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Professor Wikeley publishes paper highlighting the risks of The Social Security (Incapacity for Work) Act 1994, saying that it reaffirms idea of the ‘deserving’ and ‘undeserving’ poor, begins the move away from GP-led benefits assessments, and is designed to encourage people to take up private insurance, leaving marginalised groups with inadequate protection.

What: Nick Wikeley (Professor of Law Southampton University and Upper Tribunal Judge – from 2008 onward) publishes a paper analysing The Social Security (Incapacity for Work) Act 1994, which he says is “is the most radical piece of social security legislation since the Social Security Act 1986”. He provides a commentary on the legislative changes from Invalidity Benefit to Incapacity Benefit, saying that this ‘represents a significant reduction in the scope of national insurance benefits for long-term sick and disabled people’ (p. 532), and the shift has ‘symbolic importance’ by “reaffirming the division between the ‘deserving’ and the ‘undeserving’ poor” (p. 533). Wikeley shows a shift from 1991, where the government rejected using a points-based system for assessing entitlement to Disability Living Allowance (DLA) and largely removed medical assessments, which were seen as ‘humiliating’ and ‘intrusive’ (Wikeley, 1995, p. 51), to the introduction of the All Work Test in 1994. Here we start to see a move away from GP-led benefits assessments and a rise in the role of ‘disability analyst’, with the government also rejecting suggestions that incapacity benefit appeals should go before the existing medical appeal tribunals (MATS) or disability appeal tribunals (DATs) (Wikeley, 1995, p. 531). He also charts the pre-history of the Act, showing the “the essential framework for the abolition of IVB” was politically crafted (p. 527).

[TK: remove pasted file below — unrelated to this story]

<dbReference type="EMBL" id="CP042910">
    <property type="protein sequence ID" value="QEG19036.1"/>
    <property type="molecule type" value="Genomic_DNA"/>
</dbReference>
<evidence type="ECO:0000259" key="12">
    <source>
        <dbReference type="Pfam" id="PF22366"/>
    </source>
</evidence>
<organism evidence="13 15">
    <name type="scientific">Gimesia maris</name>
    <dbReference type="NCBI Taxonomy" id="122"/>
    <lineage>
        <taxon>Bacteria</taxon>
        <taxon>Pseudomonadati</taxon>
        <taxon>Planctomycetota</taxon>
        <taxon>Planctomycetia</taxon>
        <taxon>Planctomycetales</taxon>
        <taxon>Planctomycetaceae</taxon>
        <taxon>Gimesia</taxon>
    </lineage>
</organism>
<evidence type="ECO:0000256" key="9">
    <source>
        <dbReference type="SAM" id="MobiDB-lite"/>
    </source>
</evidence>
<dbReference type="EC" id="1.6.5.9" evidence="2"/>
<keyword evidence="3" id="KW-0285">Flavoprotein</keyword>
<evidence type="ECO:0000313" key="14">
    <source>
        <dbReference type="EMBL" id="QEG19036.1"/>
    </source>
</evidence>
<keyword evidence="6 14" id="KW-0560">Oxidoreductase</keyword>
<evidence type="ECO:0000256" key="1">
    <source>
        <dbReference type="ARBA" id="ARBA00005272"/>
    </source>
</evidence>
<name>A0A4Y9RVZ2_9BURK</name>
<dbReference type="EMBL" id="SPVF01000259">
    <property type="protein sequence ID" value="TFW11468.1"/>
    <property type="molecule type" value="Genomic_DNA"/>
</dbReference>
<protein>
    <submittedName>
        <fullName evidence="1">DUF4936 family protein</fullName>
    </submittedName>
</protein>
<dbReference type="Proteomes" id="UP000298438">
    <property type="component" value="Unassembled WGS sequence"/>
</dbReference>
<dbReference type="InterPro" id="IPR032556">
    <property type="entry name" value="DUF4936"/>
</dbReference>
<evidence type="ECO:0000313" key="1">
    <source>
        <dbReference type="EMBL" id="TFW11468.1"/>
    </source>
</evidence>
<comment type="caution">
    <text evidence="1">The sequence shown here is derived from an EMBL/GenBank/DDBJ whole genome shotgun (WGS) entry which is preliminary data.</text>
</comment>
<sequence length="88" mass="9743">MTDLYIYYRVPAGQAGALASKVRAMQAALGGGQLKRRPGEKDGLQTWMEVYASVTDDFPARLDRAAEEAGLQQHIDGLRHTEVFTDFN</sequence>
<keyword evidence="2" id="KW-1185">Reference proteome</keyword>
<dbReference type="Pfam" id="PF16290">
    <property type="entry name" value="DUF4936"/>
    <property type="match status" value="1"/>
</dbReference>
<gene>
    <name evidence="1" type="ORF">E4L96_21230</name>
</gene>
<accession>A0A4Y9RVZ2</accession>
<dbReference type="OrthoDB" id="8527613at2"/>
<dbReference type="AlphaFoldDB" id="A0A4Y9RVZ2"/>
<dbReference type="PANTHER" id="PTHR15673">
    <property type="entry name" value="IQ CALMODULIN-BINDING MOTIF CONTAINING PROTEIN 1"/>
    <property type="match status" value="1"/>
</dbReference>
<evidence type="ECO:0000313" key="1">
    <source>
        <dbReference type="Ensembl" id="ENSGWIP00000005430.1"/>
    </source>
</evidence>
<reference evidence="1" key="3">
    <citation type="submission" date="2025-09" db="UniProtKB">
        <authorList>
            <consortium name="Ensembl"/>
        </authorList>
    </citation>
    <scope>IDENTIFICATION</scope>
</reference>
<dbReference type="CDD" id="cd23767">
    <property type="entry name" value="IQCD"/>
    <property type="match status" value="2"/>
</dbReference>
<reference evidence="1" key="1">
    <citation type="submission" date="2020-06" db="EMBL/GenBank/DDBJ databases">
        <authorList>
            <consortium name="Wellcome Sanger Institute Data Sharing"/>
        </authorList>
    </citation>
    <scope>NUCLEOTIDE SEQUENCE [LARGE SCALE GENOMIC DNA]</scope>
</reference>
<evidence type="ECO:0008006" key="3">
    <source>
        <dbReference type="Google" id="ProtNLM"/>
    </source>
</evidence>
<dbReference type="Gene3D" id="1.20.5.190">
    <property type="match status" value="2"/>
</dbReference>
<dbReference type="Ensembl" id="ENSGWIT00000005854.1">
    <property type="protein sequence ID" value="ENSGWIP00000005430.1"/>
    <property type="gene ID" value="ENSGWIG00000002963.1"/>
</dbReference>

Why significant: Wikeley highlights that the government’s policy is clearly to encourage people to take up private insurance instead of relying on social security and raises concerns that the “withdrawal of State benefits, combined with the problem of adverse selection in the private insurance market, will leave marginal groups with inadequate protection against risks” as they will not be able to “obtain affordable private insurance cover against the risk of serious long-term illness.” Wikeley also shows how the scene is set for the shift away from GP involvement in benefits assessments, as argued later in the same year by Mansel Aylward and John LoCascio (August 1995).


Wikeley, N. (1994). The Social Security (Incapacity for Work) Act 1994. Modern Law Review, 58(4): 523-533